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Halloween in the United States

22. October 2010 by Christy 0 Comments

Celebrated on October 31st, Halloween has its roots in the Celtic festival of Samhain and the Christian holiday All Saints' Day. Most modern celebrations, however, are largely unreligious and the majority of people in the United States are not knowledgeable about the origin and history of this ancient holiday.


Instead, many Americans know and love Halloween for the fun traditions and activities it brings, namely trick-or-treating, attending costume parties, carving jack-o-lanterns, visiting haunted attractions, telling ghost stories, watching horror movies, and more. Here are a few fun facts about popular Halloween traditions.

 

Trick-or-Treating

Many children celebrate Halloween by going trick-or-treating. Trick-or-treating is the activity of dressing up in costume, going door to door, and requesting candy or other treats. Trick-or-treating is pretty much for children only, though some teenagers or adults may go as a joke. 

 

 

Costume Parties

While children wear costumes for trick-or-treating, adults wear costumes for Halloween parties. Many bars, nightclubs, and individual people throw costume parties on Halloween or Halloween weekend and men and women will dress up in a variety of costumes ranging from sexy to scary. For whatever reason, many women dress much more sexy on Halloween than they would ever think of doing otherwise.  

 

 

Jack-O-Lanterns

The jack-o-lantern or carved pumpkin is the most well-known symbol of Halloween. Ghosts, skeletons, black cats, witches, and monsters are other traditional symbols, while orange and black is the traditional color scheme of Halloween. These symbols appear at many businesses, stores, parties, and more.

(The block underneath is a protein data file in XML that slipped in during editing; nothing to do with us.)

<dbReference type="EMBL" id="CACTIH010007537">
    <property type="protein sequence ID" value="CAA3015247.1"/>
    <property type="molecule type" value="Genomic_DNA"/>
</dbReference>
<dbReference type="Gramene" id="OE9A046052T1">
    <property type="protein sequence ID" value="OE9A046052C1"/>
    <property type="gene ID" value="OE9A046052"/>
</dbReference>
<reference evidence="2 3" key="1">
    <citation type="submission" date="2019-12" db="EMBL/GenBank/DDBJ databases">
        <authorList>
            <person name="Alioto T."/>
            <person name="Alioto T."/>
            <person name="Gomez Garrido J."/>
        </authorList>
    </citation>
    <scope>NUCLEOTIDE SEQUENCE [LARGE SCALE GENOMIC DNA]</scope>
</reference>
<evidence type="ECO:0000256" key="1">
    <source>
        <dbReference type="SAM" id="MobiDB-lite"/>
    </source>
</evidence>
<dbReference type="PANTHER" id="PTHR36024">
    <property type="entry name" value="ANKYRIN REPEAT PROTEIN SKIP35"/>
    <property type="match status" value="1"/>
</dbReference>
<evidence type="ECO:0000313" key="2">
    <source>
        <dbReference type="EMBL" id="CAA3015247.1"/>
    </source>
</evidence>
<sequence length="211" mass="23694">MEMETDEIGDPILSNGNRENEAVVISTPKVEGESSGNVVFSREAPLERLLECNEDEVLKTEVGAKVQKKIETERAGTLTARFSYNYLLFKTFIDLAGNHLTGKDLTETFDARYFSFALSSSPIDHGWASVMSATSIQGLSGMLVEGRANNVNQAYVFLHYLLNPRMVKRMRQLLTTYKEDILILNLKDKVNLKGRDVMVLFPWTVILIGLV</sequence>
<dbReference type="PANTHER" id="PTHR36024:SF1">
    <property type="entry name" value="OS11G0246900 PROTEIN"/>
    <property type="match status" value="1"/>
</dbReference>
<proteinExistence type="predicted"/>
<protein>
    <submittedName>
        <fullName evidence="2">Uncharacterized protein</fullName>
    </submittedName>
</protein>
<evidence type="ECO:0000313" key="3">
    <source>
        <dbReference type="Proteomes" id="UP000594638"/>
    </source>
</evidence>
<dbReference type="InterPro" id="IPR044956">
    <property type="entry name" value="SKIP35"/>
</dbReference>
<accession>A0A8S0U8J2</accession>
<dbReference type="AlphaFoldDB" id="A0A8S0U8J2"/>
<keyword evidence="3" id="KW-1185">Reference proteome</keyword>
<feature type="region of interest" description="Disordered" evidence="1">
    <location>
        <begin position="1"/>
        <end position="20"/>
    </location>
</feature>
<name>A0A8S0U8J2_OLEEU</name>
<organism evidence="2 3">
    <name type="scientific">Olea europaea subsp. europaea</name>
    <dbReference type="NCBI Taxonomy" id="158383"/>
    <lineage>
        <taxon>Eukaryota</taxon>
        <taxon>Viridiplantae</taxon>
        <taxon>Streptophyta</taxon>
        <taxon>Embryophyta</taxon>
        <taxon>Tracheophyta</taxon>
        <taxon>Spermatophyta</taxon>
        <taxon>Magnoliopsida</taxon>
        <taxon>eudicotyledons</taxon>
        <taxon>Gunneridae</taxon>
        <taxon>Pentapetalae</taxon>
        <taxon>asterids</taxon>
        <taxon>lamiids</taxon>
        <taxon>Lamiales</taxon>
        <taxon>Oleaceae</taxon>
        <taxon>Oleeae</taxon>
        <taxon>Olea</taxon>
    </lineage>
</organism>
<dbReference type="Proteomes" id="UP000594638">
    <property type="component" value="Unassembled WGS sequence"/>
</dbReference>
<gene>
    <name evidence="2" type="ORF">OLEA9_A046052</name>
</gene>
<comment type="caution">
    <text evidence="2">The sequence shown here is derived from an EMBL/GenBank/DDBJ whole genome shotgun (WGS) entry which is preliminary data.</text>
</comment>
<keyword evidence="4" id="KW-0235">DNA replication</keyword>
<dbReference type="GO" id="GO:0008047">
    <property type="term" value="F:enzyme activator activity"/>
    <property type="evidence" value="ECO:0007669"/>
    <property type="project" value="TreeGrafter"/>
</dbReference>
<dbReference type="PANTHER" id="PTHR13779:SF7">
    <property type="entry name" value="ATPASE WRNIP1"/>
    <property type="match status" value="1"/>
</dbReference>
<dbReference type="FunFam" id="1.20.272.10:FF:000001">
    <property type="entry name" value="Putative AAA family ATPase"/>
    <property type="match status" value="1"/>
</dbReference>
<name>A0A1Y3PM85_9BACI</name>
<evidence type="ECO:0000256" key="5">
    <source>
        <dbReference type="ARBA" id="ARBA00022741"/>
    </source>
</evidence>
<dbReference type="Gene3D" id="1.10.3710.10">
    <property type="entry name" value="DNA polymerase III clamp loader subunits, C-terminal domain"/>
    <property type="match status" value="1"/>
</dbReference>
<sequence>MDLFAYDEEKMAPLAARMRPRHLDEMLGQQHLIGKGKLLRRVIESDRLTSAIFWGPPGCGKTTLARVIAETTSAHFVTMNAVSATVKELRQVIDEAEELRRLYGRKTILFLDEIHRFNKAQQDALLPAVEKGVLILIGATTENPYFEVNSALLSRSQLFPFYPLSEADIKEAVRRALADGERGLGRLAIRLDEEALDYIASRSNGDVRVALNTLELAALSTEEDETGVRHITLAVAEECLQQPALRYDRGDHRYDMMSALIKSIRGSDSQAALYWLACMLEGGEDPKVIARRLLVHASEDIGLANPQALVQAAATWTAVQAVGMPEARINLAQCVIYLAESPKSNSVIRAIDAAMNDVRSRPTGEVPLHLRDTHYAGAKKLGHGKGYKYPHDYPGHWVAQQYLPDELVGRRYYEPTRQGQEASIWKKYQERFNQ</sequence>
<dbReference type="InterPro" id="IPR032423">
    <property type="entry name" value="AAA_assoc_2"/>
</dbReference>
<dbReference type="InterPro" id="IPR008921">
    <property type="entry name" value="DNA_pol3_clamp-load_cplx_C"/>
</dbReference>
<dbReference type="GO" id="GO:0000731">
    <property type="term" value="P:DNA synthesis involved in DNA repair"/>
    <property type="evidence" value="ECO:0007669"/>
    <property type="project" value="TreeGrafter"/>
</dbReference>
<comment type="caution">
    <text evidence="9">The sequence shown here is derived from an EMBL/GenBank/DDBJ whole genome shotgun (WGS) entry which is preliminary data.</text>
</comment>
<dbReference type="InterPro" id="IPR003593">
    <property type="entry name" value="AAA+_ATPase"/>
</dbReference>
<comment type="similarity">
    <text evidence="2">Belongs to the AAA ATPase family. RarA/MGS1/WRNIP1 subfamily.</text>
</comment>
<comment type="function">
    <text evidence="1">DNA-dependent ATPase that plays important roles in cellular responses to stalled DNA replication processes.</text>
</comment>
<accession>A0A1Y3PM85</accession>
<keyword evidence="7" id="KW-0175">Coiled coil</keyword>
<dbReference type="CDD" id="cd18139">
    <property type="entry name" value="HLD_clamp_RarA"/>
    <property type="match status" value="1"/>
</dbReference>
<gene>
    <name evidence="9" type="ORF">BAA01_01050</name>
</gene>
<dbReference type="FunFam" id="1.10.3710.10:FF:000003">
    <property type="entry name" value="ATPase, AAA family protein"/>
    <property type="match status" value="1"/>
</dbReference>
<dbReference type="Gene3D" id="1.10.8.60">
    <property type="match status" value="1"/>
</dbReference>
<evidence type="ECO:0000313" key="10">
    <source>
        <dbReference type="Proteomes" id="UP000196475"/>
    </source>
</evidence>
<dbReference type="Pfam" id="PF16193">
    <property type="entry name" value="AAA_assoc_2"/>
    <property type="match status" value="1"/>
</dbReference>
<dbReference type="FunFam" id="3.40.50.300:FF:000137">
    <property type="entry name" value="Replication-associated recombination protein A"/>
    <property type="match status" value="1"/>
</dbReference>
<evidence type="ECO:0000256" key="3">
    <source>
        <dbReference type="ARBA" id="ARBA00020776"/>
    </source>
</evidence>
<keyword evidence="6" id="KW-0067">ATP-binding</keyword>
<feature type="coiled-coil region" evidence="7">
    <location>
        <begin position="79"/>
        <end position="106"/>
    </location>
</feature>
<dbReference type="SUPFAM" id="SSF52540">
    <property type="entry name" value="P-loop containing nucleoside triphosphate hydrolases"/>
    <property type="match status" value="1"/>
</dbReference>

Haunted Attractions, Ghost Stories, Horror Movies

Haunted attractions are entertainment venues designed to thrill and scare patrons. These attractions can include haunted houses, hayrides, corn mazes, and more. Many large theme parks in the United States also hold huge, haunted-themed events in October, attracting thousands of visitors each year.

 

 

 

 

 

 

 

 

 

 

 

 

 

 

 

 

Other Halloween time activities include telling ghost stories, watching scary movies, going on ghost tours, or generally reveling in all that is spooky and paranormal. Many television shows have episodes with spooky themes.


Though Halloween is more widely celebrated than official holidays like Memorial Day or Labor Day, Americans do not get the day off work and businesses operate as usual. This year, Halloween falls on a Sunday so most people in the United States will celebrate on Friday or Saturday.